This is Johannes Berens

Born on
January 27, 1924,
in Rotterdam, the Netherlands. The eldest of three children.

He followed in his father’s footsteps and joined the police.

When the house that the Berens family lived in was bombed in a German air raid, the family was left with only a few keepsakes.

Destruction of Rotterdam National Archives (208-PR-10L-3)
In May 1940, Nazi Germany attacked the Netherlands, a neutral country. In order to force a quick victory, the Luftwaffe had begun subjecting Rotterdam to massive aerial bombardment on May 14. When the Netherlands had to surrender, the Germans occupied the country.

We have pieced together what we know about Johannes from the photos and documents that he kept in his wallet.

Perhaps he liked to go dancing?

This membership card is one of the things he had with him.

He knew lots of girls. Maybe they were just friends, but perhaps they were his girlfriends.

He probably liked sport, and it is pretty certain that he smoked…

…but we can only make guesses about him really.

One thing we do know about him is that he was brave. Brave and decent.

He wasn’t one to blindly obey orders.

Deportation United States Holocaust Memorial Museum, courtesy of Lydia Chagoll, 15338
Immediately after the occupation, the Germans imposed the first antisemitic measures with the aim of excluding Jews from public life. Roundups and deportations to the extermination camps followed.

Johannes was supposed to help track down Jews who were in hiding and take them to a concentration camp.

Passport picture of Anne Frank Anne Frank House, Amsterdam
Many Jewish families went into hiding in an attempt to escape persecution and deportation. Of approximately 30 000 people, a third were betrayed or discovered and then deported, including Anne Frank and her family.

Johannes refused.

The Nazis deported him to the Neuengamme concentration camp in Hamburg in October 1944.

His prisoner number was 56240.

Prisoner jacket United States Holocaust Memorial Museum, Gift of Alec Tulkoff, 2015.586.2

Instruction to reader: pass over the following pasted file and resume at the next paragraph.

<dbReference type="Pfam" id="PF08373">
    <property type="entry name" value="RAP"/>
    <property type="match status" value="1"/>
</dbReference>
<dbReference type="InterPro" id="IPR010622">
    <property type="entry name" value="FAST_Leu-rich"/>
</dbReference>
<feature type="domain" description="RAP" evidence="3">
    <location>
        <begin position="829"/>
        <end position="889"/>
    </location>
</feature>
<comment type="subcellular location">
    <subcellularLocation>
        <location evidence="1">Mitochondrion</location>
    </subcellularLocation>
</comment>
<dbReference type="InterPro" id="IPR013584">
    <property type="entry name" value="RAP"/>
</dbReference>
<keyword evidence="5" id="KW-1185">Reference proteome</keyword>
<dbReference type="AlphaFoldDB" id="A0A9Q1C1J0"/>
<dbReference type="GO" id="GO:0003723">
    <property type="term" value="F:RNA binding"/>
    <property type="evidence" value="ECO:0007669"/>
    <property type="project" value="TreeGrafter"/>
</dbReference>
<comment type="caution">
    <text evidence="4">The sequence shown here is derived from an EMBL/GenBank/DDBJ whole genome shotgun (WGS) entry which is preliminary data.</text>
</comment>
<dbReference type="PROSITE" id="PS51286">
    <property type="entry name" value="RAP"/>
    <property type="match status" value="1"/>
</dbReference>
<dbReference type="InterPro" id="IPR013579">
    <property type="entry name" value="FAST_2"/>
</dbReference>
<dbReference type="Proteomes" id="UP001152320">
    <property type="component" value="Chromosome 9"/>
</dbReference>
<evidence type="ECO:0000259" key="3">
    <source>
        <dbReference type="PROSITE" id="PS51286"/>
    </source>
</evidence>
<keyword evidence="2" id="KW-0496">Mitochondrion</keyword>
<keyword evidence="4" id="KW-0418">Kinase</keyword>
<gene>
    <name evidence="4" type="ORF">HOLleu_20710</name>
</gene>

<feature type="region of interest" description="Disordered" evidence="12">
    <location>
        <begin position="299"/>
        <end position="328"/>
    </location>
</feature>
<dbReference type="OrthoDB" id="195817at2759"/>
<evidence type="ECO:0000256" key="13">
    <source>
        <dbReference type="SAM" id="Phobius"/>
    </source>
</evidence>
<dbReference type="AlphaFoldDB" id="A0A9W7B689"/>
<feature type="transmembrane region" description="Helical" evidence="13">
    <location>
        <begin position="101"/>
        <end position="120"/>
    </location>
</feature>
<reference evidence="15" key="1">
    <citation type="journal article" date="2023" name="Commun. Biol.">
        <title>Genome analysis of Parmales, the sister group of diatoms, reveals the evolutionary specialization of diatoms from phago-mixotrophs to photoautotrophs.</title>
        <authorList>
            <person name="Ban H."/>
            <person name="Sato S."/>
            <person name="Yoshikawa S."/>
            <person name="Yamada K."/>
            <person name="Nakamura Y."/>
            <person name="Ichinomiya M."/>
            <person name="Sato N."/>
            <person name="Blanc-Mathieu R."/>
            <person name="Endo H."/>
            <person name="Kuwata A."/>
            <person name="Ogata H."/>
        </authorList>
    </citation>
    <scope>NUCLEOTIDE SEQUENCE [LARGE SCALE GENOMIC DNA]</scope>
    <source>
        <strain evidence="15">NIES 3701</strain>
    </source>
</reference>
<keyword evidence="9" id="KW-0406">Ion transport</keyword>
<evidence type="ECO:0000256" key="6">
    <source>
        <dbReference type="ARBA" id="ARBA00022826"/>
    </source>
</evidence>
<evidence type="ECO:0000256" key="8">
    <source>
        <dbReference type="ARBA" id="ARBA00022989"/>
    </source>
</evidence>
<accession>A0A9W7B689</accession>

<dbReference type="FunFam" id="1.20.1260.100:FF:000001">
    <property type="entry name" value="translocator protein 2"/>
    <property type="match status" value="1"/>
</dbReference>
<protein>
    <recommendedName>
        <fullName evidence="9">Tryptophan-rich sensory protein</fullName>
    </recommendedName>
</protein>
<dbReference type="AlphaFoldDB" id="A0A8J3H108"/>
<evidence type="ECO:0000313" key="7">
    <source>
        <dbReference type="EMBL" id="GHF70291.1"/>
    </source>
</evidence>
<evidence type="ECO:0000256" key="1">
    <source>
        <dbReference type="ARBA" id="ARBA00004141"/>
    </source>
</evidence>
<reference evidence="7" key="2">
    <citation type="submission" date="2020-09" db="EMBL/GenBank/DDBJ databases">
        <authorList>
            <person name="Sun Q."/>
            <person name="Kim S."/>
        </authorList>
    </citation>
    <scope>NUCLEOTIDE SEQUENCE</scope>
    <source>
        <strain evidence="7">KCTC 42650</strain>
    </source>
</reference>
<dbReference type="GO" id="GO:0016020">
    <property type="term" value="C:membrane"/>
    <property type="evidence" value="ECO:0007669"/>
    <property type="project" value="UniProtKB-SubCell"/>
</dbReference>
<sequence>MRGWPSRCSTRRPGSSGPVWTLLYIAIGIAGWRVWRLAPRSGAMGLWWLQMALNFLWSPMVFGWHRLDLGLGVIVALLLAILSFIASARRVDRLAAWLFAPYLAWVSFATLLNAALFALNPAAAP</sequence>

Prisoners in concentration camps were given a registration number on arrival. It was stitched to their clothes. From that point on, their names no longer counted. They had to report with this number and it was also used to call them up.

He had to

do forced


Forced labor NIOD 67198
The prisoners were mainly deployed in construction work and in the arms industry. Hard physical labor in combination with too little food and inadequate hygiene resulted in high mortality rates among both men and women.

Johannes was sent to the Meppen-Versen sub-camp to dig anti-tank trenches.

On March 25, 1945, the SS evacuated the camp. Prisoners who were capable of marching were driven to Bremen on foot.

Their final destination was the Sandbostel death camp.

Johannes and thousands of other prisoners were left there to fend for themselves without food or medical assistance.

Those like him, who were still alive, were liberated by the Allies on April 29, 1945.

Liberation of Sandbostel Concentration Camp IWM, BU 6203
The British soldiers were shocked by what they saw at the camp. About 2,000 concentration camp prisoners had died in the final days before the liberation.

But it was too late for Johannes.

He died of tuberculosis a few days after the liberation. Aged 21 years.

Shortly after the end of the war, his little sister Johanna found his name on a list of victims.

And she was the one who had to tell her parents, too.

That he hadn’t made it.

All they had left were the few keepsakes that had survived the war.

It would take another 71 years before Johanna could be found. There was still a wallet to be handed over.

Inside it were the personal items that her big brother had with him during the last months of his life.

And that is how Johanna came to be given the only existing photo of her big brother as a child, a photo that she had never seen up until then.

See Johannes’s belongings

School and education projects

The “effects” and the fates of their owners are tangible and offer exciting opportunities for research-based learning about Nazi persecution in lessons and projects. Those who want to go deeper can help to find families.


What are effects and what stories do they have to tell? Material for a short introduction to the topic to use at the beginning of a lesson or project day.

Unit 1

A critical examination of Nazi persecution on the basis of individual fates: teaching unit on the three individuals featured in the section titled "Memories"; materials for creating a timeline.

Unit 2

Personal effects of concentration camp prisoners as a key to studying Nazi persecution: teaching unit with dossiers on 20 life stories and a map of Europe.

Unit 3

Help us return personal effects! Using Instagram posts to search for relatives: teaching unit with an interactive map; how to write your own appeal for information.

About us

Our website can tell you more about the work we do. And about how you can help us to keep memories and keep history alive.

Arolsen Archives

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